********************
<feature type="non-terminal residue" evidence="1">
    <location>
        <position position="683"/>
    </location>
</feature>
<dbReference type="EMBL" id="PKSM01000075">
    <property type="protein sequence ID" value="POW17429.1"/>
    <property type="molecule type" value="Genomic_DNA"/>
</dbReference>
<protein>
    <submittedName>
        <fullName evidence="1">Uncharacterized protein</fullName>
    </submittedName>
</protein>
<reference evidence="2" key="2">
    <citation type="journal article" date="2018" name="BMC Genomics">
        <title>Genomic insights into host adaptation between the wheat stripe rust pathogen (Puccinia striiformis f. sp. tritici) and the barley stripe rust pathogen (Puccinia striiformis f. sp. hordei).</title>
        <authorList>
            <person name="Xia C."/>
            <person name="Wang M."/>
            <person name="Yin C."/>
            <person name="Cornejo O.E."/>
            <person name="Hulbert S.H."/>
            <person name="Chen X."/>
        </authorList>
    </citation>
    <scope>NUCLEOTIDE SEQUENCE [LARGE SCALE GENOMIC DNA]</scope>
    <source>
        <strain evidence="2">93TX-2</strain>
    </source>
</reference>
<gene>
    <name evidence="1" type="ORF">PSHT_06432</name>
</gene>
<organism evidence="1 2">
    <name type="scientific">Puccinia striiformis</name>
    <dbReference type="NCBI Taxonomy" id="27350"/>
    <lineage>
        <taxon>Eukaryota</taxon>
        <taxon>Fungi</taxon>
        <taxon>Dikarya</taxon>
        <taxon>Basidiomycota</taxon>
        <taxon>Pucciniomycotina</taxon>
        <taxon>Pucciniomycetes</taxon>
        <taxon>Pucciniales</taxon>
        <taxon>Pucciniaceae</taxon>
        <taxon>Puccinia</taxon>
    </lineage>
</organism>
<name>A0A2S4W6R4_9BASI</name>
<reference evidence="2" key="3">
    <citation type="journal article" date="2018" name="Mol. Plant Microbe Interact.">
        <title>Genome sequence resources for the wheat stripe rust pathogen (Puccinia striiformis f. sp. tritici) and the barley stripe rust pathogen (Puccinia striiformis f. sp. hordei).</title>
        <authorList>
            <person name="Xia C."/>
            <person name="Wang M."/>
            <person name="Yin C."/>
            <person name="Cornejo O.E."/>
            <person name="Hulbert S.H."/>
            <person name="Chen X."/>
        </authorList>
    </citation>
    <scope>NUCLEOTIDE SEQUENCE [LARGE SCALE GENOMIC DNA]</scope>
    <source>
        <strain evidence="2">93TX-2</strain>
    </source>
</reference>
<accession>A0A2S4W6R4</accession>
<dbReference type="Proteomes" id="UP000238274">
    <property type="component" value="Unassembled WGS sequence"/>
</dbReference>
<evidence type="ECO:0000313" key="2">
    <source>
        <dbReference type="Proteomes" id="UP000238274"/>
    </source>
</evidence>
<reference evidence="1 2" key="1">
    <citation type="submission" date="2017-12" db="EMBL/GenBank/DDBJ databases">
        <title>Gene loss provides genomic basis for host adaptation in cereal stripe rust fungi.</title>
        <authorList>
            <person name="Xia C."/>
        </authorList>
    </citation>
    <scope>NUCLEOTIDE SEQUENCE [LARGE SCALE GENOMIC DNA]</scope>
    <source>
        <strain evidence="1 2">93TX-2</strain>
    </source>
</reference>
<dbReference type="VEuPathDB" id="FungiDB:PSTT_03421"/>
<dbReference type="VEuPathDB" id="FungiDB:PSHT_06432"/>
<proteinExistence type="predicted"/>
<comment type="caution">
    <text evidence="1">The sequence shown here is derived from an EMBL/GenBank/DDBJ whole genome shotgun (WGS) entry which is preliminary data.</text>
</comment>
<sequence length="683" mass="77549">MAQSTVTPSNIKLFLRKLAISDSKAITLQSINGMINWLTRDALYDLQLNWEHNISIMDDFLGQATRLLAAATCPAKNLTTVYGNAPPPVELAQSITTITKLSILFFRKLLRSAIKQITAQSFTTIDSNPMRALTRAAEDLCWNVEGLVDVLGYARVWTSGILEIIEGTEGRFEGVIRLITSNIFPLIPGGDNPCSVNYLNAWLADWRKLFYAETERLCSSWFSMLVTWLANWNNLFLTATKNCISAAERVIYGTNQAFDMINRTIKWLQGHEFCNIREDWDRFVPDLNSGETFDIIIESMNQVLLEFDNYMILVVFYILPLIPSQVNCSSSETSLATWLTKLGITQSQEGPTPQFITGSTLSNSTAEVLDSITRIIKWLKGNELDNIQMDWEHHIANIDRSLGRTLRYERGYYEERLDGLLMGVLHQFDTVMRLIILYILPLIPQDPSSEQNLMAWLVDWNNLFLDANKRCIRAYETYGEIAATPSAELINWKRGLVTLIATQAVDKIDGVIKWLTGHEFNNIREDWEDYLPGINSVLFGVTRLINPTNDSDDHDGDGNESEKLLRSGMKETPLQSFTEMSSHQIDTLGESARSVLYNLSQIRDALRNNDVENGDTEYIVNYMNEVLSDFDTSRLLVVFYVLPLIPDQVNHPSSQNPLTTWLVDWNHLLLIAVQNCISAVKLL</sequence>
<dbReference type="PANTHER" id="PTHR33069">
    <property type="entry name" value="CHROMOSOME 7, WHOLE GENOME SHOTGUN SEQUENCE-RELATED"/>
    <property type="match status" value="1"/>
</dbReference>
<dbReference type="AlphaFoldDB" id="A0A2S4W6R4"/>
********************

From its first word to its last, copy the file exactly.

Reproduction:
<feature type="non-terminal residue" evidence="1">
    <location>
        <position position="683"/>
    </location>
</feature>
<dbReference type="EMBL" id="PKSM01000075">
    <property type="protein sequence ID" value="POW17429.1"/>
    <property type="molecule type" value="Genomic_DNA"/>
</dbReference>
<protein>
    <submittedName>
        <fullName evidence="1">Uncharacterized protein</fullName>
    </submittedName>
</protein>
<reference evidence="2" key="2">
    <citation type="journal article" date="2018" name="BMC Genomics">
        <title>Genomic insights into host adaptation between the wheat stripe rust pathogen (Puccinia striiformis f. sp. tritici) and the barley stripe rust pathogen (Puccinia striiformis f. sp. hordei).</title>
        <authorList>
            <person name="Xia C."/>
            <person name="Wang M."/>
            <person name="Yin C."/>
            <person name="Cornejo O.E."/>
            <person name="Hulbert S.H."/>
            <person name="Chen X."/>
        </authorList>
    </citation>
    <scope>NUCLEOTIDE SEQUENCE [LARGE SCALE GENOMIC DNA]</scope>
    <source>
        <strain evidence="2">93TX-2</strain>
    </source>
</reference>
<gene>
    <name evidence="1" type="ORF">PSHT_06432</name>
</gene>
<organism evidence="1 2">
    <name type="scientific">Puccinia striiformis</name>
    <dbReference type="NCBI Taxonomy" id="27350"/>
    <lineage>
        <taxon>Eukaryota</taxon>
        <taxon>Fungi</taxon>
        <taxon>Dikarya</taxon>
        <taxon>Basidiomycota</taxon>
        <taxon>Pucciniomycotina</taxon>
        <taxon>Pucciniomycetes</taxon>
        <taxon>Pucciniales</taxon>
        <taxon>Pucciniaceae</taxon>
        <taxon>Puccinia</taxon>
    </lineage>
</organism>
<name>A0A2S4W6R4_9BASI</name>
<reference evidence="2" key="3">
    <citation type="journal article" date="2018" name="Mol. Plant Microbe Interact.">
        <title>Genome sequence resources for the wheat stripe rust pathogen (Puccinia striiformis f. sp. tritici) and the barley stripe rust pathogen (Puccinia striiformis f. sp. hordei).</title>
        <authorList>
            <person name="Xia C."/>
            <person name="Wang M."/>
            <person name="Yin C."/>
            <person name="Cornejo O.E."/>
            <person name="Hulbert S.H."/>
            <person name="Chen X."/>
        </authorList>
    </citation>
    <scope>NUCLEOTIDE SEQUENCE [LARGE SCALE GENOMIC DNA]</scope>
    <source>
        <strain evidence="2">93TX-2</strain>
    </source>
</reference>
<accession>A0A2S4W6R4</accession>
<dbReference type="Proteomes" id="UP000238274">
    <property type="component" value="Unassembled WGS sequence"/>
</dbReference>
<evidence type="ECO:0000313" key="2">
    <source>
        <dbReference type="Proteomes" id="UP000238274"/>
    </source>
</evidence>
<reference evidence="1 2" key="1">
    <citation type="submission" date="2017-12" db="EMBL/GenBank/DDBJ databases">
        <title>Gene loss provides genomic basis for host adaptation in cereal stripe rust fungi.</title>
        <authorList>
            <person name="Xia C."/>
        </authorList>
    </citation>
    <scope>NUCLEOTIDE SEQUENCE [LARGE SCALE GENOMIC DNA]</scope>
    <source>
        <strain evidence="1 2">93TX-2</strain>
    </source>
</reference>
<dbReference type="VEuPathDB" id="FungiDB:PSTT_03421"/>
<dbReference type="VEuPathDB" id="FungiDB:PSHT_06432"/>
<proteinExistence type="predicted"/>
<comment type="caution">
    <text evidence="1">The sequence shown here is derived from an EMBL/GenBank/DDBJ whole genome shotgun (WGS) entry which is preliminary data.</text>
</comment>
<sequence length="683" mass="77549">MAQSTVTPSNIKLFLRKLAISDSKAITLQSINGMINWLTRDALYDLQLNWEHNISIMDDFLGQATRLLAAATCPAKNLTTVYGNAPPPVELAQSITTITKLSILFFRKLLRSAIKQITAQSFTTIDSNPMRALTRAAEDLCWNVEGLVDVLGYARVWTSGILEIIEGTEGRFEGVIRLITSNIFPLIPGGDNPCSVNYLNAWLADWRKLFYAETERLCSSWFSMLVTWLANWNNLFLTATKNCISAAERVIYGTNQAFDMINRTIKWLQGHEFCNIREDWDRFVPDLNSGETFDIIIESMNQVLLEFDNYMILVVFYILPLIPSQVNCSSSETSLATWLTKLGITQSQEGPTPQFITGSTLSNSTAEVLDSITRIIKWLKGNELDNIQMDWEHHIANIDRSLGRTLRYERGYYEERLDGLLMGVLHQFDTVMRLIILYILPLIPQDPSSEQNLMAWLVDWNNLFLDANKRCIRAYETYGEIAATPSAELINWKRGLVTLIATQAVDKIDGVIKWLTGHEFNNIREDWEDYLPGINSVLFGVTRLINPTNDSDDHDGDGNESEKLLRSGMKETPLQSFTEMSSHQIDTLGESARSVLYNLSQIRDALRNNDVENGDTEYIVNYMNEVLSDFDTSRLLVVFYVLPLIPDQVNHPSSQNPLTTWLVDWNHLLLIAVQNCISAVKLL</sequence>
<dbReference type="PANTHER" id="PTHR33069">
    <property type="entry name" value="CHROMOSOME 7, WHOLE GENOME SHOTGUN SEQUENCE-RELATED"/>
    <property type="match status" value="1"/>
</dbReference>
<dbReference type="AlphaFoldDB" id="A0A2S4W6R4"/>